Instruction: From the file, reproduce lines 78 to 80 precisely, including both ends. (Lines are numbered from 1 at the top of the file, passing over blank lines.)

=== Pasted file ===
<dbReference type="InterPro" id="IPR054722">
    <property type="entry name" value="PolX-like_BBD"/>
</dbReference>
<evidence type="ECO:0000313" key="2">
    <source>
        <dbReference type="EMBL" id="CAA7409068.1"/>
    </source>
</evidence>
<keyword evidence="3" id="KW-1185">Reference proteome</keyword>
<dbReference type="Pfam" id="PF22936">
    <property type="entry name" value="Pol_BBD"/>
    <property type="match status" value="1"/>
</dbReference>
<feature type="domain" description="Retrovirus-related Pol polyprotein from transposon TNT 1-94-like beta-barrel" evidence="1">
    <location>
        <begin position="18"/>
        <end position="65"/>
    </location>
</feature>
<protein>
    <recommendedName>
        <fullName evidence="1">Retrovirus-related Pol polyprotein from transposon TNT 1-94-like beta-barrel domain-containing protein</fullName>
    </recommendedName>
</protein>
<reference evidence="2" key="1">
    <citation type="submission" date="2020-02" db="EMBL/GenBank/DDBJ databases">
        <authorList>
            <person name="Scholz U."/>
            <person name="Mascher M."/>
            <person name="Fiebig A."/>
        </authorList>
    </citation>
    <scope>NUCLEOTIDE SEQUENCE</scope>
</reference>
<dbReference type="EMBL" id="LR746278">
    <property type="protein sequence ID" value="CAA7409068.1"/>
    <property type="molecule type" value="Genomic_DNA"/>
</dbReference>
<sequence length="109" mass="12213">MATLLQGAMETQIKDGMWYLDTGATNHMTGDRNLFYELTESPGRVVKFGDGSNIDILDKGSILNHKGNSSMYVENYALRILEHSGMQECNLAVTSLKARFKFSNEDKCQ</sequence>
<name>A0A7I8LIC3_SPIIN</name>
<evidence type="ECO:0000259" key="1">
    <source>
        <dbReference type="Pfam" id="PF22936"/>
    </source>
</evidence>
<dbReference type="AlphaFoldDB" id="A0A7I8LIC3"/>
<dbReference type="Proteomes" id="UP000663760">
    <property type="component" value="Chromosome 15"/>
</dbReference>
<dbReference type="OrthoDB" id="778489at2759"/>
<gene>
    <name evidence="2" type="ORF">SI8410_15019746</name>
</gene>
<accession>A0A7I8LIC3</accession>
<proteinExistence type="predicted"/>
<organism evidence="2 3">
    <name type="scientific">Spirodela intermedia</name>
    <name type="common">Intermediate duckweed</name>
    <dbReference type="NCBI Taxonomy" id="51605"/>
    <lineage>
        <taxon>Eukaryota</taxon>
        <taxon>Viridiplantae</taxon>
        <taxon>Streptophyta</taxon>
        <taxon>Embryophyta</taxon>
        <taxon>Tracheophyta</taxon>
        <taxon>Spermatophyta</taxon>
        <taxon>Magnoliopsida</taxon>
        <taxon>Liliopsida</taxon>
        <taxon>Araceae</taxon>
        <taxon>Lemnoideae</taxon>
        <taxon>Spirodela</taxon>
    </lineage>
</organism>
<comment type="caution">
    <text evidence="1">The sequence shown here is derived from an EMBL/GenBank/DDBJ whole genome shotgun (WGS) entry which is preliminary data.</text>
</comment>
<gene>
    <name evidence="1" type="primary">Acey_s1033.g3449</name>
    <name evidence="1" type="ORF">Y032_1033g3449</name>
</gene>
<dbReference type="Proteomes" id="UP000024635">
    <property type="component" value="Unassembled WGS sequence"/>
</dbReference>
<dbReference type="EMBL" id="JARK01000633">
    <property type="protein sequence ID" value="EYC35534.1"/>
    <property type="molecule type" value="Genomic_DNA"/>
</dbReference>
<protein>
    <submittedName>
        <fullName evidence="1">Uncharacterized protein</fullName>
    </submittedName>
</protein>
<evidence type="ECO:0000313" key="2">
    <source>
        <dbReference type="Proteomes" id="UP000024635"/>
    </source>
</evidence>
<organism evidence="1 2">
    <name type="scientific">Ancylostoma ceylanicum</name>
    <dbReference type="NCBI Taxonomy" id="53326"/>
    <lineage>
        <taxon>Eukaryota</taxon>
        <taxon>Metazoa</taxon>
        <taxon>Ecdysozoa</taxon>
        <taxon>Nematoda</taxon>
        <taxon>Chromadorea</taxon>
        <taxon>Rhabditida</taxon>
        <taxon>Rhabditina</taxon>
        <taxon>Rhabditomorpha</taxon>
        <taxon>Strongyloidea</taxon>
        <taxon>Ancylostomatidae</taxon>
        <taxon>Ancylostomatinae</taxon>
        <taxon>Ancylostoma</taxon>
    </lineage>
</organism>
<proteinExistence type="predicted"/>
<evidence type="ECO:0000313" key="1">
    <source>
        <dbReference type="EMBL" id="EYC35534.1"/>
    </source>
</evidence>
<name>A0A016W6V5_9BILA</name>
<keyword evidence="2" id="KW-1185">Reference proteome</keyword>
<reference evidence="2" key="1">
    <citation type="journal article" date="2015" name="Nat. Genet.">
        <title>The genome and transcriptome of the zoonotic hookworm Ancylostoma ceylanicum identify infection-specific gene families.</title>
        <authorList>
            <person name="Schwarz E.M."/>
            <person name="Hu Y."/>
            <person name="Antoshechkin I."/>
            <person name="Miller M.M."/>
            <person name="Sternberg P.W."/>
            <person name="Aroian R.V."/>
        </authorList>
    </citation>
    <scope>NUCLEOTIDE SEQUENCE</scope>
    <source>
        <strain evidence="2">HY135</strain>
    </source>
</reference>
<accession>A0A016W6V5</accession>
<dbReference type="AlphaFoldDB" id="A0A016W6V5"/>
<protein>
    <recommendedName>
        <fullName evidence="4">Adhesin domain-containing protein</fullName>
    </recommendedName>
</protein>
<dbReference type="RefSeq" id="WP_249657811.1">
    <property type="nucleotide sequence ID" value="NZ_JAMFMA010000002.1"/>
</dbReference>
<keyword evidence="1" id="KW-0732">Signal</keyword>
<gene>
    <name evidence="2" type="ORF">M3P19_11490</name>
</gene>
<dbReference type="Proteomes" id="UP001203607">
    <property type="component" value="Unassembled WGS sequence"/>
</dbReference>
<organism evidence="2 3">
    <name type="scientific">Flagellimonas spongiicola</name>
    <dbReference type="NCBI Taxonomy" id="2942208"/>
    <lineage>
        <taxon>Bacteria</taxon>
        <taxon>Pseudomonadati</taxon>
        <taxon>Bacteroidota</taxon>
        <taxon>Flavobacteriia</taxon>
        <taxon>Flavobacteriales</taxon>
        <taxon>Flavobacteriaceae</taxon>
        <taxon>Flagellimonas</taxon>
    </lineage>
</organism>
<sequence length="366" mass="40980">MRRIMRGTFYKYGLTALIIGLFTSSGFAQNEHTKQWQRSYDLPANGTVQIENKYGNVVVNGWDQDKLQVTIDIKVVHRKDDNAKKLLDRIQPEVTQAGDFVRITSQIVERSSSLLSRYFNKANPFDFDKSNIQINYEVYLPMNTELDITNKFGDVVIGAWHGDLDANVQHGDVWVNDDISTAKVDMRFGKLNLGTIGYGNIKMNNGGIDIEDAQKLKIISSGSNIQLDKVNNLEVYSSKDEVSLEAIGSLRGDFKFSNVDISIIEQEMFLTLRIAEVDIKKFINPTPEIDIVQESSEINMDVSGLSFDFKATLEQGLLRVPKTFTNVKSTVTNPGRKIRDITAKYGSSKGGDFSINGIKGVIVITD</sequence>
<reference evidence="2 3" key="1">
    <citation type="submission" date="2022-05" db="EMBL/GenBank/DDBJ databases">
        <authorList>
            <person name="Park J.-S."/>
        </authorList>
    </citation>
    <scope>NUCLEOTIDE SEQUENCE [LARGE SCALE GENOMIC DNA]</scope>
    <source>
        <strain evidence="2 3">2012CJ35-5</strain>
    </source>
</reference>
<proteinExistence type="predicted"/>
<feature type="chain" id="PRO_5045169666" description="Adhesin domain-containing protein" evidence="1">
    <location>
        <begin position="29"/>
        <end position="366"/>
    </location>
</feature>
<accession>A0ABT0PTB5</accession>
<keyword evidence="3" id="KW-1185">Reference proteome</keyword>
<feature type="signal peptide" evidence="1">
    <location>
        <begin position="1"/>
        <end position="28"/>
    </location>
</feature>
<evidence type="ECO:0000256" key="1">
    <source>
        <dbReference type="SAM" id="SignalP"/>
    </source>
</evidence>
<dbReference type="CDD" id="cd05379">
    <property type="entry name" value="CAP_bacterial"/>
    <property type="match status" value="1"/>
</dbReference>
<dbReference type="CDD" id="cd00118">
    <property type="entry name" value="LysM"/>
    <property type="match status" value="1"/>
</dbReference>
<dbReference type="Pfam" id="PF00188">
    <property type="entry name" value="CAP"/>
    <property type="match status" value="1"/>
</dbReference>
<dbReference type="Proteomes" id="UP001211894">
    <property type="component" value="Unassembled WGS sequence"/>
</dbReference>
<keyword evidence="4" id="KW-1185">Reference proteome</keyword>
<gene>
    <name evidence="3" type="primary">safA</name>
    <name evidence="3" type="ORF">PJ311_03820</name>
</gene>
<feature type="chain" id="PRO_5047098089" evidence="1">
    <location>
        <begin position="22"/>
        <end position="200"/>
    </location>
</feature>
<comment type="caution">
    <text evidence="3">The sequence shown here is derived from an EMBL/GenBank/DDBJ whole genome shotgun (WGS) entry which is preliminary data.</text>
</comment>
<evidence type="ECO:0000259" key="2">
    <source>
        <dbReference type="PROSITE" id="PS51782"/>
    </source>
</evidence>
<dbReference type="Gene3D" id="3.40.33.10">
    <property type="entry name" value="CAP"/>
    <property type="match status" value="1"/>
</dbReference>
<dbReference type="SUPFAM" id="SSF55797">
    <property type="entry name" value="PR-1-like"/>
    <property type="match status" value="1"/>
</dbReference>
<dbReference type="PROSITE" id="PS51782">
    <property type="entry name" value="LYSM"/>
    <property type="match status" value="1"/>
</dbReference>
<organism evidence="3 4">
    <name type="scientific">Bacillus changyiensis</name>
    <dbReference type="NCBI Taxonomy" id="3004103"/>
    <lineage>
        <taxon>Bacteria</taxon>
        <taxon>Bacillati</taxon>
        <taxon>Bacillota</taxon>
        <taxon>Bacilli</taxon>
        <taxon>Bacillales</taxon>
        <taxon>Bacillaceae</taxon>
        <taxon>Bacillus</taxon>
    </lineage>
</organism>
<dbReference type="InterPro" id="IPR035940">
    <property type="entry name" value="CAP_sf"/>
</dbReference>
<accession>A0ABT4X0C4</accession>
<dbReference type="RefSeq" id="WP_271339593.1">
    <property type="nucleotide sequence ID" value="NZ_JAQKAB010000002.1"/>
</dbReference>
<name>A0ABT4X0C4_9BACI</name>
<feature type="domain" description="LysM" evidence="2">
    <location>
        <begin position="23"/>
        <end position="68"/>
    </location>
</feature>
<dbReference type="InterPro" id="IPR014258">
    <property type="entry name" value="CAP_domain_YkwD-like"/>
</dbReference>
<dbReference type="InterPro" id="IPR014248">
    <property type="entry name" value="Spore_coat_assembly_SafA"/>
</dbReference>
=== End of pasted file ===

    <name evidence="1" type="primary">Acey_s1033.g3449</name>
    <name evidence="1" type="ORF">Y032_1033g3449</name>
</gene>